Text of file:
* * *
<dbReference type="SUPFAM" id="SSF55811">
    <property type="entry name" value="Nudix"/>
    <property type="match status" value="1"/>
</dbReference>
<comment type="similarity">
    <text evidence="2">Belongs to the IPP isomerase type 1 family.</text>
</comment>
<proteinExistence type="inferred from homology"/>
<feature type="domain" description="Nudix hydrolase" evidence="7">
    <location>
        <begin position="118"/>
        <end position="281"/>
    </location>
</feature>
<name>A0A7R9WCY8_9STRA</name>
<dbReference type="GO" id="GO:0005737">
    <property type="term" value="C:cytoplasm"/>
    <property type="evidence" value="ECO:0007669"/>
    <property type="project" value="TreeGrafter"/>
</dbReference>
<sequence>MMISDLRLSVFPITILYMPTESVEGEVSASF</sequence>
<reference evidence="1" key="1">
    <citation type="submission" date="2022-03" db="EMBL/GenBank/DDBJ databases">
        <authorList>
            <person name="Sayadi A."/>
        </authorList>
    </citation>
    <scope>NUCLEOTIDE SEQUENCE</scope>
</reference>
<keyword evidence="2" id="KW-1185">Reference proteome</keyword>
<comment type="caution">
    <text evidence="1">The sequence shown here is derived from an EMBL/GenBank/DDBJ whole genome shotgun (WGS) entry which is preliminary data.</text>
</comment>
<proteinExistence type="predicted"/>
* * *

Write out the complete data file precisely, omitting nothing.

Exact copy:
<dbReference type="SUPFAM" id="SSF55811">
    <property type="entry name" value="Nudix"/>
    <property type="match status" value="1"/>
</dbReference>
<comment type="similarity">
    <text evidence="2">Belongs to the IPP isomerase type 1 family.</text>
</comment>
<proteinExistence type="inferred from homology"/>
<feature type="domain" description="Nudix hydrolase" evidence="7">
    <location>
        <begin position="118"/>
        <end position="281"/>
    </location>
</feature>
<name>A0A7R9WCY8_9STRA</name>
<dbReference type="GO" id="GO:0005737">
    <property type="term" value="C:cytoplasm"/>
    <property type="evidence" value="ECO:0007669"/>
    <property type="project" value="TreeGrafter"/>
</dbReference>
<sequence>MMISDLRLSVFPITILYMPTESVEGEVSASF</sequence>
<reference evidence="1" key="1">
    <citation type="submission" date="2022-03" db="EMBL/GenBank/DDBJ databases">
        <authorList>
            <person name="Sayadi A."/>
        </authorList>
    </citation>
    <scope>NUCLEOTIDE SEQUENCE</scope>
</reference>
<keyword evidence="2" id="KW-1185">Reference proteome</keyword>
<comment type="caution">
    <text evidence="1">The sequence shown here is derived from an EMBL/GenBank/DDBJ whole genome shotgun (WGS) entry which is preliminary data.</text>
</comment>
<proteinExistence type="predicted"/>